Fortune’s Most Powerful Women: The top performing companies

September 18, 2014, 12:45 PM UTC

Facebook (No. 10, COO Sheryl Sandberg): In 2013, Facebook’s profits increased 2,730%. The social media giant is benefiting from increased revenue from mobile advertising, and it announced a more than $2 billion deal in early 2014 to acquire virtual-reality company Oculus VR. Sandberg remains integral to the company’s long-term growth strategy.

Hewlett-Packard (No. 6, Chairman, CEO and President Meg Whitman): Although the tech company’s 2013 revenues fell 6.7% to $112.2 billion in 2013, HP’s turnaround has started to show encouraging results. In the third quarter of this year, HP’s sales rose for the time in over three years. Yet Whitman is just two years into her five-year plan to turn around the struggling company.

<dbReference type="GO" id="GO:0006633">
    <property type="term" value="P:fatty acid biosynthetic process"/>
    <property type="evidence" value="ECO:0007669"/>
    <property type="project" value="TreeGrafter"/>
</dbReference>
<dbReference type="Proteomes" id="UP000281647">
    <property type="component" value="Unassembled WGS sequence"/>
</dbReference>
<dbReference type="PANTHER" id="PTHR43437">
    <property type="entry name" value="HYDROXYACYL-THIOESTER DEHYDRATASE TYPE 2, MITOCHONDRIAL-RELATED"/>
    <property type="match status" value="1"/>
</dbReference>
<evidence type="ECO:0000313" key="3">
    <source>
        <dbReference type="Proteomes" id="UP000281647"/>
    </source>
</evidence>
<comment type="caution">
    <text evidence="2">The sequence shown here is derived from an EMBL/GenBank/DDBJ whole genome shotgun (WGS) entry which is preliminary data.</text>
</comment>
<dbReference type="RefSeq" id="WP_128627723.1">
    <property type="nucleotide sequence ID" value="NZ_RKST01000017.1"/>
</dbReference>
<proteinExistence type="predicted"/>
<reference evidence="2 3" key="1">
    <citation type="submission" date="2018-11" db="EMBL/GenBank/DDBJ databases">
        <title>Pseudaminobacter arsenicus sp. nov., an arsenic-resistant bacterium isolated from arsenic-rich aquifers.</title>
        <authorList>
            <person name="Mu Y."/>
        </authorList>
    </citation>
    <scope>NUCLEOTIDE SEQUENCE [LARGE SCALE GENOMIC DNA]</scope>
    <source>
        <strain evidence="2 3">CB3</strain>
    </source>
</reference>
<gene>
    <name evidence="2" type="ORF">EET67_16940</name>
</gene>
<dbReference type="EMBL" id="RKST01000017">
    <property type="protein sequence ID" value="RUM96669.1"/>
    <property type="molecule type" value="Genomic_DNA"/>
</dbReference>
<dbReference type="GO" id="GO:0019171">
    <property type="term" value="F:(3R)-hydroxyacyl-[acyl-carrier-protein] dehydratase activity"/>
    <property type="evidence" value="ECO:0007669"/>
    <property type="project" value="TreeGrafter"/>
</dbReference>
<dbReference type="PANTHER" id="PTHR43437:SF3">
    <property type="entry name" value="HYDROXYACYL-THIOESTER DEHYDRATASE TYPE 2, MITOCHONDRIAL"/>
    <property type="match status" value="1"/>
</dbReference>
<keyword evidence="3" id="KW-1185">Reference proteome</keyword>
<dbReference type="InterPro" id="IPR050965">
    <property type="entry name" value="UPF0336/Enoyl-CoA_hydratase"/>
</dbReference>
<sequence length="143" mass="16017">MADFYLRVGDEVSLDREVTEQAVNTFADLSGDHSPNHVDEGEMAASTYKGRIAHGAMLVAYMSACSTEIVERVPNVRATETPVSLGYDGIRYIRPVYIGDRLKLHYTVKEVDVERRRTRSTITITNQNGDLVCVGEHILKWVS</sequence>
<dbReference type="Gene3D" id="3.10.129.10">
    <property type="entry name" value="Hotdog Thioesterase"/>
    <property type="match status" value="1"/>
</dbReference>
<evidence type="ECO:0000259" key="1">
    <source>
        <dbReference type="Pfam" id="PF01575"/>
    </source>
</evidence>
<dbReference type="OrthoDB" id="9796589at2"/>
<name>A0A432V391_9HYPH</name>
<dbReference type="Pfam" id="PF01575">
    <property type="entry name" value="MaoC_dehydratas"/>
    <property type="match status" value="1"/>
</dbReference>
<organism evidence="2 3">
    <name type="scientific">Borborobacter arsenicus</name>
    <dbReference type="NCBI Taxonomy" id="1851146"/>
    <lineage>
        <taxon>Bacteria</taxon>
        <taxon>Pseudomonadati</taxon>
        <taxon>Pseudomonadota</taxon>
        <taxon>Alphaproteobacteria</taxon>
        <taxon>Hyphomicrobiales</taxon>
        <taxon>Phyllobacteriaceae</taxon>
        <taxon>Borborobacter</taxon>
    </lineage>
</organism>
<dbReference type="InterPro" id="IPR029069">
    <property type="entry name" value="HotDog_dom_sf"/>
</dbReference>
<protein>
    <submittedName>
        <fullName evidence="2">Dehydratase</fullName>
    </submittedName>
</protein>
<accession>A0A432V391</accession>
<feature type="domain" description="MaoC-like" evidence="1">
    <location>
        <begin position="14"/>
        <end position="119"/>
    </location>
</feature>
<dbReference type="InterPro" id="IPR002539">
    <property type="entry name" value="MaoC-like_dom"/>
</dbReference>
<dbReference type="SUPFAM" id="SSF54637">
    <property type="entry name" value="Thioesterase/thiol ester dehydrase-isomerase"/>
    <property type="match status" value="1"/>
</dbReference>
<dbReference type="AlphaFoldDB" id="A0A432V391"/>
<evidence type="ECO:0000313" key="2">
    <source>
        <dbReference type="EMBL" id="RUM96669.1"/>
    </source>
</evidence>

Intel (No. 21, President Renée James): James, a member of the company’s two-person executive team, is aggressively trying to move Intel beyond PC and server chips and into news technologies. By the end of 2014, the company has set a goal of getting its chips into 40 million tablets. The chip maker is also launching consumer products.

General Dynamics (No. 11, Chairman and CEO Phebe Novakovic) Before Novakovic took over as CEO in January 2013, General Dynamics had posted a $332 million loss. Last year, the company made $2.4 billion in profit, which in turn boosted the company’s one-year total return.

Lockheed Martin (No. 4, Chairman, CEO and President Marillyn Hewson): In 2013, her first year as CEO of the world’s largest defense contractor, Hewson led the company to record operating profits and earnings per share. Now she is looking beyond the traditional defense industry for growth, in areas like airport and air traffic management and renewable energy.

Infographic by Analee Kasudia

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